Urban Hinterlands (2/10): The Allure of Cool
For the past fifteen years my life has been defined by church planting and my involvement within this subset of ministry. This ranged from being a lackluster church planter myself to being a church planting strategist to teaching seminary classes at several different schools to writing books about church planting. Sure, I also write about bicycles, gentrification, high-density cities, and the like, but my heart and focus is predominantly on church planting.
I am a friend of church planters, and most of the people I meet in the course of a week are church planters. I love church planters and missionaries. I have given my life to the spread of the gospel.
Yes, church planters are being drawn to cool cities and cool neighborhoods within cities. I get that. I affirm that. We need more, not less. I am not and will not shame people about the decisions they make on the where of church planting. I wrote the book Urban Hinterlands and this article series because the cool places keep getting more and more church planters, whereas uncool cities and uncool neighborhoods still lag behind. We need more people willing to plant churches in the uncool places.
Why are we drawn to plant mostly in cool places?
I’d be a hypocrite to say I am immune to these push-and-pull factors, because that is precisely why I am living in Portland. It is cool. And do you know what? I like it here.
I also know full well the dynamic that shapes where we live and plant churches. I recall when I first encountered Tucson to plant a church in back in 2002, I almost vomited in my mouth. It was gross and unappealing. However, once we checked out Oro Valley, a nice new suburb, I could envision living there. Was that vanity? Is that the same dynamic that influenced us moving to Portland?
How do we reconcile our never-ending appetite to live in vibrant, happening, and cool places? Are we simply seeking the pleasure that gratifies our flesh, which stands in opposition to the gospel? Or are we following how God has hardwired each one of us?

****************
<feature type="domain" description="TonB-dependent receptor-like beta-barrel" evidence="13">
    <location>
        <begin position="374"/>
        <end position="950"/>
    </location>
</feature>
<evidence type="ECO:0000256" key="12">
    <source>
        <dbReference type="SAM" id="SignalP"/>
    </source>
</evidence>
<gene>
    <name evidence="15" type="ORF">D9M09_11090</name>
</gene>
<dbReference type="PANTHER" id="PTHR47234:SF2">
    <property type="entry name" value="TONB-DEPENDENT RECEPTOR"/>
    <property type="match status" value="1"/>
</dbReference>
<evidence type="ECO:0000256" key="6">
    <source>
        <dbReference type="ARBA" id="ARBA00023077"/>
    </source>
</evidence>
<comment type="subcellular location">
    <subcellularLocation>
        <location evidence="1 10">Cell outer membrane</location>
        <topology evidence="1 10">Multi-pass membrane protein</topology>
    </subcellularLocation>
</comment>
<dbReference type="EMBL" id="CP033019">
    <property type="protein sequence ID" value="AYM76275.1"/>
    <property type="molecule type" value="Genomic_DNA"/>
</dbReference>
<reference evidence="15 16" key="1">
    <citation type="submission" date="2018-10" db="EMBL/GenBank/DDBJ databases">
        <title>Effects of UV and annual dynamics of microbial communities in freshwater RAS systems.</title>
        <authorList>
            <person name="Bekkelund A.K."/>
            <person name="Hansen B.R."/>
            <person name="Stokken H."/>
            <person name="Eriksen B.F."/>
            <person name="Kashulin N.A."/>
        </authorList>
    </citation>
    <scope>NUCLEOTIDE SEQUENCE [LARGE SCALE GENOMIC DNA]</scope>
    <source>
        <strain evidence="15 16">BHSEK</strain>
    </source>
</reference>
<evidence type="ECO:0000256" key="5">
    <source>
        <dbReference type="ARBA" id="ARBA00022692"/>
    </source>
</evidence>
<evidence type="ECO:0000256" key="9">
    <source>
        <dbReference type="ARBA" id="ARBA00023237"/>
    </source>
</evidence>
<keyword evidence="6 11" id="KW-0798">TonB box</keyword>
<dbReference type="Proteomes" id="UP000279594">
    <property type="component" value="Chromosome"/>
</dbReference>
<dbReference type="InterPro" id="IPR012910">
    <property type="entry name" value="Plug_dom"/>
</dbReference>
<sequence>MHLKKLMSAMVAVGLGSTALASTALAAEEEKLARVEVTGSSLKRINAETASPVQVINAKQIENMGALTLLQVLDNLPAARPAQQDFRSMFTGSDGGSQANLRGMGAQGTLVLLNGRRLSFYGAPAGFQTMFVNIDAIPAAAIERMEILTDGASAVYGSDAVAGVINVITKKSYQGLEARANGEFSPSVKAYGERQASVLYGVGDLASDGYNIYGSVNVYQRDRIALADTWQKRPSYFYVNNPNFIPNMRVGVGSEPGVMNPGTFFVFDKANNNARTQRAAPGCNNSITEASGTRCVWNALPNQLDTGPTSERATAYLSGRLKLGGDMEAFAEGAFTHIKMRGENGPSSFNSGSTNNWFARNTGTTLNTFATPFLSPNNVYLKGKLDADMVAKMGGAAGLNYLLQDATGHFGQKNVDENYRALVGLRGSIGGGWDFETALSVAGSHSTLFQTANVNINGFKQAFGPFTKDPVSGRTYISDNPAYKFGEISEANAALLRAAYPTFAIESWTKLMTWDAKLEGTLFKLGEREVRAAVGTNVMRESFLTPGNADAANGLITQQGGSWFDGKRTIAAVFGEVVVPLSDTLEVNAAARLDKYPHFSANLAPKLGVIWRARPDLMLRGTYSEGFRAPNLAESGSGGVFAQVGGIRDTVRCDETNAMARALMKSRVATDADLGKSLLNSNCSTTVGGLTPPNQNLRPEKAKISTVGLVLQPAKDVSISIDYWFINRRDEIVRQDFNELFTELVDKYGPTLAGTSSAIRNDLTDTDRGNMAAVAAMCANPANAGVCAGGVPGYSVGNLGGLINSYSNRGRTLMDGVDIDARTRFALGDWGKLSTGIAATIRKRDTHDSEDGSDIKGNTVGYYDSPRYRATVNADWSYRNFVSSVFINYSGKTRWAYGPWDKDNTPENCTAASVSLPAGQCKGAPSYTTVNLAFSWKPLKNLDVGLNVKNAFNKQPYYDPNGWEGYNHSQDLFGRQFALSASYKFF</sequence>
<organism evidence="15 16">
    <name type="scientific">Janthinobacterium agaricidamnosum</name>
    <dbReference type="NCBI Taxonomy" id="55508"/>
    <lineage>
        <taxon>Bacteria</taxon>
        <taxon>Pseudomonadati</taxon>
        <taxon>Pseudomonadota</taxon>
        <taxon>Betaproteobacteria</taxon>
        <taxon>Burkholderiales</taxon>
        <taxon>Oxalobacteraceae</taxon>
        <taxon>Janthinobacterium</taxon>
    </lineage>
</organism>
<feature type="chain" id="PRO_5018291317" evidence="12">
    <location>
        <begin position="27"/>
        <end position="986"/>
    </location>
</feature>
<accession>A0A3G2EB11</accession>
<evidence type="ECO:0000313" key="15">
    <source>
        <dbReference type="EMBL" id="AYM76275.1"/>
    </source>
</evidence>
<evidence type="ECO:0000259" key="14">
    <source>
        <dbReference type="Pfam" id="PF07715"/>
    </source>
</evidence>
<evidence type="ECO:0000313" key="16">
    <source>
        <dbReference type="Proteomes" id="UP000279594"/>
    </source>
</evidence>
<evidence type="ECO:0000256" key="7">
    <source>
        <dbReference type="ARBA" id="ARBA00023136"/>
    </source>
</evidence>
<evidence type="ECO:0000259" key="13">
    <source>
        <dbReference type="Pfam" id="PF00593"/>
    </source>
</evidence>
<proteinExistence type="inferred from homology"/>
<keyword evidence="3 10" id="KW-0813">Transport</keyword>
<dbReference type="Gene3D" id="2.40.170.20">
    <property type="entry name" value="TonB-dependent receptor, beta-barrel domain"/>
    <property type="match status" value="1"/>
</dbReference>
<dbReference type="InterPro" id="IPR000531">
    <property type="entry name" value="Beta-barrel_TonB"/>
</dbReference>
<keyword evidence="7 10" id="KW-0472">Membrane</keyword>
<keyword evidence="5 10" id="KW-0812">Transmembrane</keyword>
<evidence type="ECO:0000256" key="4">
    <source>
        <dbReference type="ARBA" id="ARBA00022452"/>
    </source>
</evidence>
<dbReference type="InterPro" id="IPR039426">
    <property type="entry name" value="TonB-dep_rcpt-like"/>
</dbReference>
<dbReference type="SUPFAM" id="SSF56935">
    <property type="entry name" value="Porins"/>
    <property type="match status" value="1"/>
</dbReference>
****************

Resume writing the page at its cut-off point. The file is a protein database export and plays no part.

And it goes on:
I’ve actually met many church planters who do not plant in cool places. That leads me to believe that not everyone wants to live in inner-city Portland, Wicker Park in Chicago, Williamsburg in Brooklyn, or SOMA in San Francisco. Frankly, more church planters actually do plant in uncool parts of the city or simply uncool cities. So where is the rub?
I have said and taught for years that we self-select where we live based on cultural capability. What that means is that we most often move to places, whether a city or a neighborhood within a city, precisely because it resonates with who we are. For every person moving into the central city of Portland, there are three or four who land in the suburbs. These people view Portland with suspicious disdain and remark to their friends, “I just don’t get Portland. It’s weird.”
Bill Bishop in his book The Big Sort gets at the heart of this, “As Americans have moved over the past three decades, they have clustered in communities of sameness, among people with similar ways of life, beliefs, and, in the end, politics.” What that means, as Bishop throughout his book contends, is that when people move they land in neighborhoods and cities that resonate with the value systems that are reflected and embodied in the neighborhood. In other words, we move to neighborhoods and cities among people who are just like us.
Am I in Portland basically because I am wired for affinity with the city? Is it because I am artistic, creative, casual, and thrive in creative, walkable, bikeable, outdoorsy, and liberal cities? Yes, it would seem so. Then the follow-up question is: Did God make me this way? Am I hardwired by the sovereign hand of God to think and value certain things that are reflective of how he knit me together? Could this explain why I am living in a cool city like Portland? Could this also explain why you are in your city whether it is cool or not?
And what do you do when you don’t have a choice? What do you do when God tells you to plant your life, the gospel, and churches in an uncool city?
This is an excerpt from the book Urban Hinterlands: Planting the Gospel in Uncool Places.